In North America, the Heckler and Koch G3 may sit in the shadow of the FAL and M14, but Western bias aside, this weapon is without argument one of the best and most popular 7.62x51mm NATO caliber combat rifles in history. Further, it’s still in heavy use around the globe.
Why was it born?
After World War 2, the West German army and police forces were left with a hodgepodge of Nazi-era weaponry. While the StG44 assault rifle, Mauser K98 bolt-action rifle, and MP38/40 series of subguns were an answer to 1940s combat, a decade later they were being rapidly outclassed by the new Soviet AK-style weapons. While the AK47 itself was based on the StG44, the West Germans had no way to make more of that classic weapon. This left them looking for a new main rifle in the 1950s.
They bought 100,000 FALs from FN in Belgium after that weapons introduction but they needed more and the Belgians refused to grant the Germans a license to produce them. That put the new republic on a search for a modern battle rifle that they could make in-country. Oddly enough, this led them to a German design in Spain.
They call me CETME
During the last days of World War 2, the Mauser firm had developed what they felt to be one über cool assault rifle. Named the StG45(M), it was designed by Wilhelm Stahle, Theodor Löffler and Ludwig Vorgrimler to be a better assault rifle than the Haenel-built StG44. Lighter and simpler to manufacture, at its heart the StG45 used a modified machine gun action, specifically the roller-delayed blowback design of the famous MG42. The war ended before the ’45 could be put into production but Vorgrimler and company managed to escape the flaming bombed-out Mauser factory with their lives—and ideas.
After cooling their heels in France working for CEAM where they made the AME49 rifle, they moved on to Spain. There they founded Centro de Estudios Técnicos de Materiales Especiales (Center for Technical Studies of Special Materials- CETME) where they came up with that firm’s Modelo A rifle in 1957. Chambered for a low-powered 7.62x51mm round, it used the StG45’s roller-locked action with a 20-round detachable aluminum box magazine in a select-fire rifle that was still controllable on full-auto. This rifle was soon adopted by the Spanish military of Francisco Franco, who had a known soft-spot for German weapon designs.
It was then that West Germany came calling on Vorgrimler and the CETME concern. After some modifications, namely strengthening the gun to be able to fire full NATO-strength 7.62x51mm, CETME sold the rights to the designs to Heckler and Koch who by 1959 had the weapon in full-scale production.
Design of the G3
Named the G3 by the German military, the weapon was modular and the buttstock, forearm furniture, and trigger pack could all be removed and swapped out to change or upgrade the weapon in the field. Formed from a simple sheet of steel bent to make the receiver, the gun was cheap to make and did not require excessive machining. Since the bolt of the weapon extends out over the barrel, it was more compact than other weapons firing full-size rounds. In fact, the charging handle for the rifle was on the left hand side of the barrel, not on the receiver itself. It proved accurate enough for use as a designated marksman’s rifle out to 800-meters, but still simple enough for a raw recruit to be trained on in a short amount of time.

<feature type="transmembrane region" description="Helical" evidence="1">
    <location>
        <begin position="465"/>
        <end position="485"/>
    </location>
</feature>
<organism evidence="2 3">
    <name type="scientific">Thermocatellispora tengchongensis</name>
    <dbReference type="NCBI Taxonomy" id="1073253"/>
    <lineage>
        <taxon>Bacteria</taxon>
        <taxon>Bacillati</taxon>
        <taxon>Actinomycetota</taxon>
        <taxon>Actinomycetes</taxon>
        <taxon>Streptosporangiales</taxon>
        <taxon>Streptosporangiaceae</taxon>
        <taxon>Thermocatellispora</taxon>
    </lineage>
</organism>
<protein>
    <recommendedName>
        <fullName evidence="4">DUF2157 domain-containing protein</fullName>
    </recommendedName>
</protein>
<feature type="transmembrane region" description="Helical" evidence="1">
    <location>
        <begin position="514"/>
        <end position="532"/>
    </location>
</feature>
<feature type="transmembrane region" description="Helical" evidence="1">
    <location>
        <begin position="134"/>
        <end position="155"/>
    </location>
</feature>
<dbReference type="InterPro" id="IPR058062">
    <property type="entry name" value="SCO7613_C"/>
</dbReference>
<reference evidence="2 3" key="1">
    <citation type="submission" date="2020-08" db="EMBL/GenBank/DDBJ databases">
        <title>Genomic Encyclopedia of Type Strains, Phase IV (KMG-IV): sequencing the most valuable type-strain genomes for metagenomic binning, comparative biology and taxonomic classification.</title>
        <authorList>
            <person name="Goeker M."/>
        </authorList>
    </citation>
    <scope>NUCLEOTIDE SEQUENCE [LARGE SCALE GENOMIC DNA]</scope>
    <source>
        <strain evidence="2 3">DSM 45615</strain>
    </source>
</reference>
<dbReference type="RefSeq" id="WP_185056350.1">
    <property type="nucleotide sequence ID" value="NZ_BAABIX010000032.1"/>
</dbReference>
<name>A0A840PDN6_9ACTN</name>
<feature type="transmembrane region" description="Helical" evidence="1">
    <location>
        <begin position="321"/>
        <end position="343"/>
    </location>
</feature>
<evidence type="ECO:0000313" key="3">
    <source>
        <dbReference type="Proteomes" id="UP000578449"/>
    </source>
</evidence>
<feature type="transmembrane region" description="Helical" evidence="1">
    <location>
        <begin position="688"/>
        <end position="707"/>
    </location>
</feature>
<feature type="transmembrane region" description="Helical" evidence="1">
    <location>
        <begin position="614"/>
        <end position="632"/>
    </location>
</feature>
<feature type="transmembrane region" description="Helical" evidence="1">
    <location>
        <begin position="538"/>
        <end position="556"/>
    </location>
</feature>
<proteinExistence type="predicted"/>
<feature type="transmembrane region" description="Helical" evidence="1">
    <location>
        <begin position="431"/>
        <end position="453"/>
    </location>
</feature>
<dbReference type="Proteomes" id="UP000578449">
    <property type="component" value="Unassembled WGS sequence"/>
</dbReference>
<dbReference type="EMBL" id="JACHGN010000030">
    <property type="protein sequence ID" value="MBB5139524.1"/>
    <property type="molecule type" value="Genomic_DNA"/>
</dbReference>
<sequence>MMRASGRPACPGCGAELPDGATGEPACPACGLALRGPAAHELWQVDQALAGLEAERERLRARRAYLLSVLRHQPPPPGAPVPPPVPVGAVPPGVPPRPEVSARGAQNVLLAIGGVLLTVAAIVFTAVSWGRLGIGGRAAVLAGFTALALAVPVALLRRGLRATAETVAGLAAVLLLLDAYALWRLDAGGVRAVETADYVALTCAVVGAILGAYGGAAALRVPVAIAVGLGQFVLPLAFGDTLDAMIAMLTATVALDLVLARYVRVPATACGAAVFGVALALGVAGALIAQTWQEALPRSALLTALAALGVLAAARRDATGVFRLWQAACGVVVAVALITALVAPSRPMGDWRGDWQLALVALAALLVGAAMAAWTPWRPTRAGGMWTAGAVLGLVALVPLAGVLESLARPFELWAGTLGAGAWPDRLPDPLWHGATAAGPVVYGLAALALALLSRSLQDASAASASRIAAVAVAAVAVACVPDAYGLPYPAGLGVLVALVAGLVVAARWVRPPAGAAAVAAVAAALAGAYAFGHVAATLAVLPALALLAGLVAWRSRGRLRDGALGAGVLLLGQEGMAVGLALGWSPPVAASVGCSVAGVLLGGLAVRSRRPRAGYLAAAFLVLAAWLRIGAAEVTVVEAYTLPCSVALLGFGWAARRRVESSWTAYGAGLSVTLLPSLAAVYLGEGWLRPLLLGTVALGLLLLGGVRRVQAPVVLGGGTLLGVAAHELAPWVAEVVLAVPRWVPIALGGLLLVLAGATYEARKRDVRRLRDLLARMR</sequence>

The rifle tipped the scales right at 9-pounds and was 40-inches long with a 17.7-inch barrel. Collapsible stock options (G3A4) as well variants with 12.4-inch commando shortened barrels (the G3K) could drop size if needed while heavy barrel models like the G3SG/PSG1 could be used with long range optics for precision marksmanship.
The basic design was so good that HK copied it in a number of different calibers to create some other world-renowned weapons such as the MP5 9mm submachine gun, the HK33 5.56mm rifle, and the belt-fed HK23/21 light machine guns. Internally these guns are the same as their G3 grandfather, just shrunk or stretched to accommodate new purposes and chamberings.
The design of the new gun proved extremely popular. Soon after the West German military adopted the weapon, with HK producing 700,000 guns, orders started to come in from around the world. Small countries like Denmark, South Africa, the UAE, and Luxembourg along with a few larger ones put in orders for the new battlerifle. Overall, some fifty countries adopted the gun in whole or in part and it has seen steady combat in dozens of conflicts across the globe (with very few complaints).
But the real numbers came through licensing. Simple and cheap to make, HK set up franchises for the gun around the world—for a fee, of course—and licensed production of the G3 ran rampant in the 70s and 80s. West Germany’s NATO allies Norway, Portugal, Turkey, and Greece made more than a million rifles of their own. The G3 was also produced on license in large and sometimes unknown quantities by Mexico, Sweden, Pakistan, Saudi Arabia and others. First imported by the Shah and still in low-scale production, the country of Iran has made no less than a million for their huge land army.